Of all the seasons on the church’s liturgical calendar, Lent may be the most counter-cultural. The 40-day season of fasting and penitence that began this week with Ash Wednesday is an antidote to a self-indulgent age.
The rise of “self-esteem” in our culture to a place of pre-eminence asserts that our fundamental goal is to “feel good about ourselves.” Lent calls us down another path – of honest self-examination, recognition of the reality of sin in our lives, and repentance.
It is a time to acknowledge that in many ways we are not doing so well and there are things about ourselves that we should not feel good about.
But the penitential nature of Lent is not about self-flagellation or a debilitating sense of worthlessness. Far from it.
Lent prods us to confront our sin, which is at its core a self-separation from God. Lent, like the Christian faith in general, calls us to “turn around” – the literal meaning of repentance – and move back toward God, who will receive us with open arms, inexhaustible forgiveness and abundant love.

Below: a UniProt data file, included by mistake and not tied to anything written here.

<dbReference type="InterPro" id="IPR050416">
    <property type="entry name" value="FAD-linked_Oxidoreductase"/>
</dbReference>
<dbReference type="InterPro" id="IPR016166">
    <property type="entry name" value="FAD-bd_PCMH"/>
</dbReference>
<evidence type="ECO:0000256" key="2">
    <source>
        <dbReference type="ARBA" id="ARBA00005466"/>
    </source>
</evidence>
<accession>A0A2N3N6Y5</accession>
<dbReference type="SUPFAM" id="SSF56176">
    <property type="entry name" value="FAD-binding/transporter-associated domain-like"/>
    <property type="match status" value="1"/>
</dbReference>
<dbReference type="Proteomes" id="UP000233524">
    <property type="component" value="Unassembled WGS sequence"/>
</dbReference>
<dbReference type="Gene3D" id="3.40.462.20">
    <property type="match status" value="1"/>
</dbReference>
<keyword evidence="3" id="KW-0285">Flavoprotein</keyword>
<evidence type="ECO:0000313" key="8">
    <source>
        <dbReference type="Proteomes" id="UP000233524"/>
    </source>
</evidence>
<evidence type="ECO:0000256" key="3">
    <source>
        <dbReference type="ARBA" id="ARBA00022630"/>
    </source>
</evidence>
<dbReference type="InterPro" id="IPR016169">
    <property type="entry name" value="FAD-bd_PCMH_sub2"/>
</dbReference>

Self-loathing is not the posture to which God calls us. Instead, self-knowledge – and the desire to enlist God in bringing light into the dark corners of our lives – is the aim of Lent.
True self-love is possible only when we know we are loved and forgiven. Lent points us in that direction, to a reunion with the God who because he made us, loves us and forgives us is also the source of our spiritual and emotional wholeness, of our lasting “self-esteem.”
In the opening to his Lenten devotional book, “Show Me the Way,” the late priest and author Henri Nouwen sets the stage for a conversation with God about the spiritual struggles we all face:
“I know that Lent is going to be a very hard time for me,” Nouwen writes. “The choice for your way has to be made every moment of my life … And I know how deeply I resist choosing you.
“Please Lord, be with me at every moment and in every place. Give me the strength and the courage to live this season faithfully, so that, when Easter comes, I will be able to taste with joy the new life which you have prepared for me. Amen.”